The new information arising from MICS provides an opportunity for Kosovo Institutions and international agencies to more accurately and effectively target resources and development assistance. This will be critical especially now, as Kosovo responds to and mitigates the socio-economic impacts of the COVID-19 pandemic on its children.

Following these first results, UNICEF will continue the further analysis of the MICS survey findings to extract more data for evidence-based decision making, allowing for example targeted, increased allocations of public budgets for child-relevant services, notably health, education and social protection, while also contributing to the improving of the efficiency of resource use, to strengthen the enabling environment for child rights and national development.

UNICEF thanks the Ministry of Finance, the Government of Luxemburg, UNFPA, UNKT, UN Women, and the Millennium Foundation Kosovo for their financial support to the MICS.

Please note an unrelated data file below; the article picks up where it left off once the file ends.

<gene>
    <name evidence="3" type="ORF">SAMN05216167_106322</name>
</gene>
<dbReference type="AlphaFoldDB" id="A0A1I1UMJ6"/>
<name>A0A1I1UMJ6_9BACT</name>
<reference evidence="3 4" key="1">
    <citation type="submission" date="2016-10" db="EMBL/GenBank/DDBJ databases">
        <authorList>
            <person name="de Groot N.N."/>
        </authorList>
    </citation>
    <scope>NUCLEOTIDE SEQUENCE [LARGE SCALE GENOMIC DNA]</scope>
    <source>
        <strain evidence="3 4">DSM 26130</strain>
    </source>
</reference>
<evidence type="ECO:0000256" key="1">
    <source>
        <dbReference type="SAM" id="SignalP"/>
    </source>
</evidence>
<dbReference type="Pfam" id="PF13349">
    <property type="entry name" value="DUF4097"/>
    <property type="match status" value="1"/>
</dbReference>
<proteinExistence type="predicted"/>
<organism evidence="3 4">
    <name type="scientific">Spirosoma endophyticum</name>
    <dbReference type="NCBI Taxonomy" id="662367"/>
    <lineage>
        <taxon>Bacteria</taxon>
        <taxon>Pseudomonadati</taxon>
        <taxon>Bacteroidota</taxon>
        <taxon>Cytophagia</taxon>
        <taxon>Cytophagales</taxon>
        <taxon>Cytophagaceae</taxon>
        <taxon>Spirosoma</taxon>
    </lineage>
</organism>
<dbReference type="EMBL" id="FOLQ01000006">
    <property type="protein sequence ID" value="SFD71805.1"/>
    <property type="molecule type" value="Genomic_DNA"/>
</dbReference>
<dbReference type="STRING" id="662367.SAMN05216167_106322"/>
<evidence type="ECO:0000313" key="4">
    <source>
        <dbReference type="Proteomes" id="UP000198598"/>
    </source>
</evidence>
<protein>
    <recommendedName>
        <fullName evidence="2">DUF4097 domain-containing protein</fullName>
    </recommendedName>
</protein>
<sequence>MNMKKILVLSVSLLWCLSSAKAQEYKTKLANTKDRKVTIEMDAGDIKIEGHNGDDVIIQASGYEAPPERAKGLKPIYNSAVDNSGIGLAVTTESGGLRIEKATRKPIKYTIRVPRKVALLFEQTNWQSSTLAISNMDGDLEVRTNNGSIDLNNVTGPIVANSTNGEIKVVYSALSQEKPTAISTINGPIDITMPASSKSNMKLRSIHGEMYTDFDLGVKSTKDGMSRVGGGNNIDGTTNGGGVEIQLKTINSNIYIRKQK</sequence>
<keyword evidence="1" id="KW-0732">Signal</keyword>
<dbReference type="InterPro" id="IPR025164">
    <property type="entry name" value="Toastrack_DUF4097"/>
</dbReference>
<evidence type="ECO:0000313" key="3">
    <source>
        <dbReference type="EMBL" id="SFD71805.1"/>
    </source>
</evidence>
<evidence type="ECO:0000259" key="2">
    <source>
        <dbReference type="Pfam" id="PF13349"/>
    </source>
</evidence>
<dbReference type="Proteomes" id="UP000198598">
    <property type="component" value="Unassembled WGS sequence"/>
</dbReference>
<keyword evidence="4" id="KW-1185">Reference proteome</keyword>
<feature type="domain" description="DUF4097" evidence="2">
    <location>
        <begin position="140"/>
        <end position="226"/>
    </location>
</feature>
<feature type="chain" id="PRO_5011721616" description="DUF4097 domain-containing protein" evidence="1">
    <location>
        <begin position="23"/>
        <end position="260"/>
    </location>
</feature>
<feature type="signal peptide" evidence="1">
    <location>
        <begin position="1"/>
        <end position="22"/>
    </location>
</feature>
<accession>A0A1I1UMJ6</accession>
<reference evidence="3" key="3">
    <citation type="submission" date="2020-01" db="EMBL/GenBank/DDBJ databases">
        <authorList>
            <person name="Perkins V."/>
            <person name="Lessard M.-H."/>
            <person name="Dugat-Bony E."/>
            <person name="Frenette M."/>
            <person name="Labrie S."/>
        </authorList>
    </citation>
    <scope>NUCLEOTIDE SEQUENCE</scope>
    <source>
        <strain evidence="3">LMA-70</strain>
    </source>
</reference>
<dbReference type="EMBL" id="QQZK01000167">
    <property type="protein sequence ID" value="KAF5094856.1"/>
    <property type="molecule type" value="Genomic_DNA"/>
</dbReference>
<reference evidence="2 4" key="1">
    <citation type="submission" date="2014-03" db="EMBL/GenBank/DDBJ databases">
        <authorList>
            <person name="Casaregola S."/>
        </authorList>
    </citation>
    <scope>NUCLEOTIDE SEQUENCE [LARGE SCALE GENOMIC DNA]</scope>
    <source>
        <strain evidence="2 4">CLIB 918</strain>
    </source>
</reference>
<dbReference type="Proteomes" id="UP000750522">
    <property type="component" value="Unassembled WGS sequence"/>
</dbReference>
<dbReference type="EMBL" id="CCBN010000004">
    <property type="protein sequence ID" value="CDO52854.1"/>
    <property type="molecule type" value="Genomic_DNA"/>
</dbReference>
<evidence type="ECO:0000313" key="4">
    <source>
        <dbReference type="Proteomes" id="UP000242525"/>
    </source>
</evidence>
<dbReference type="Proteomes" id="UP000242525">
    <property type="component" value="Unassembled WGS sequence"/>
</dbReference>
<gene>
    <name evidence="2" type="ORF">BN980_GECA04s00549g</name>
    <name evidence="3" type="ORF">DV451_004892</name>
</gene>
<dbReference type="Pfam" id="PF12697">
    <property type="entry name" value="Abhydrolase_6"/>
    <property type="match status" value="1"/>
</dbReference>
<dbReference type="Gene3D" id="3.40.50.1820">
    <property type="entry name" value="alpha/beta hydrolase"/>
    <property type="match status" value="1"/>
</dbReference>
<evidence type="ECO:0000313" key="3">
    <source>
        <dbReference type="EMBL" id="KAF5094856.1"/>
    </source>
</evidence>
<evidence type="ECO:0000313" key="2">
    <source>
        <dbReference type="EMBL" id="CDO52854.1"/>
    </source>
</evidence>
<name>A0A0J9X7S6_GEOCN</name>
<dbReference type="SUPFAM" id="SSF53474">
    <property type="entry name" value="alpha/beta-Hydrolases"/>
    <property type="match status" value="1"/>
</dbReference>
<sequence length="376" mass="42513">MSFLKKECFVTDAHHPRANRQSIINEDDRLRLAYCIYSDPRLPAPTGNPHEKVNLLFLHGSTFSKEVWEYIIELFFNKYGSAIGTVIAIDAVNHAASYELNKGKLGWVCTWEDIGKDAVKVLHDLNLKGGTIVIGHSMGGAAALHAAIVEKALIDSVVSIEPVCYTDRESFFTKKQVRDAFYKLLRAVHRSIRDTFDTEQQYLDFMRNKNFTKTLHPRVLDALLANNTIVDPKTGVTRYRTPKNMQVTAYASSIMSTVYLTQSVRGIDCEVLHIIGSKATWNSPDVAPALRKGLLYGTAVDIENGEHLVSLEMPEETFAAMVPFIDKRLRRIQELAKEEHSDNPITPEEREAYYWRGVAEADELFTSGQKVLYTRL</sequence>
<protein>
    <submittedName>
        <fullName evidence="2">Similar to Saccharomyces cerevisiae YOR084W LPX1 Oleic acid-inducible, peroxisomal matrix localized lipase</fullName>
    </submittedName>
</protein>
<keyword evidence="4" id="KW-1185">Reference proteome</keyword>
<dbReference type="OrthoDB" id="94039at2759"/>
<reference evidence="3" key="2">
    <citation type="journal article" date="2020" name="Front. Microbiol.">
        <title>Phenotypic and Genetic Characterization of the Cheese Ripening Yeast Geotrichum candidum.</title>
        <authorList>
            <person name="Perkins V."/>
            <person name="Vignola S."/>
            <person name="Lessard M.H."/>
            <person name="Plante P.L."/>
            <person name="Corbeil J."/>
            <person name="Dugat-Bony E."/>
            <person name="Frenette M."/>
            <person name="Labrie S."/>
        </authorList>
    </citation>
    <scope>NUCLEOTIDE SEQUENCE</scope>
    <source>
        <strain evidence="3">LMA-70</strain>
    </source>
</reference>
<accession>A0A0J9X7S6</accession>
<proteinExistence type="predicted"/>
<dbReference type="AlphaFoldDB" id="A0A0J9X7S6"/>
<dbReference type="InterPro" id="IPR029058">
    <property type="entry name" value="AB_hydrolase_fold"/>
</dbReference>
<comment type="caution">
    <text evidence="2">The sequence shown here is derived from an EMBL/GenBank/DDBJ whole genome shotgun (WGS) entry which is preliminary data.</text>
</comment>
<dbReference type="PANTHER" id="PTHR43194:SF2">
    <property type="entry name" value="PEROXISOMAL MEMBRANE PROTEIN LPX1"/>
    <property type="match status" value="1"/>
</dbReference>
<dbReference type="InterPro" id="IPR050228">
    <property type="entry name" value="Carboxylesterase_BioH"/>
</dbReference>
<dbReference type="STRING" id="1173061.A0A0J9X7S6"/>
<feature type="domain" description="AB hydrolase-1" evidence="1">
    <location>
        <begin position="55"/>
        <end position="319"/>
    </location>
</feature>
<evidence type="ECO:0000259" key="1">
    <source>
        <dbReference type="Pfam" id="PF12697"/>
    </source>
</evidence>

What is MICS?

MICS is one of the largest household surveys globally supported by UNICEF since the 1990s. It is designed to collect statistically sound, internationally comparable estimates of around 200 indicators to assess the situation of children, women and men in the areas of health, education and child and social protection, among many others. To allow for better monitoring of equity and inclusion of the most vulnerable groups, MICS indicators are disaggregated by demographic and socio-economic characteristics of the population. 

Kosovo has undertaken two rounds of MICS surveys, in 2014 and in 2020, both implemented by the Kosovo Agency of Statistics. In each round, two parallel surveys with separate samples were conducted, a MICS with the general population and a MICS with the Roma, Ashkali and Egyptian communities in Kosovo. In addition to generating new indicators that have not been available before, the 2020 round of MICS provides data for measuring progress made since 2014 for several indicators.

The Kosovo MICS surveys will contribute to filling data and knowledge gaps and will provide opportunities to strengthen evidence-based planning, programming and accountability. The surveys also constitute a rich source of data to set baselines and monitor national commitment towards the Sustainable Development Goals (SDGs), collecting half of all household survey-based SDG indicators, setting baselines for pre-COVID-19 pandemic.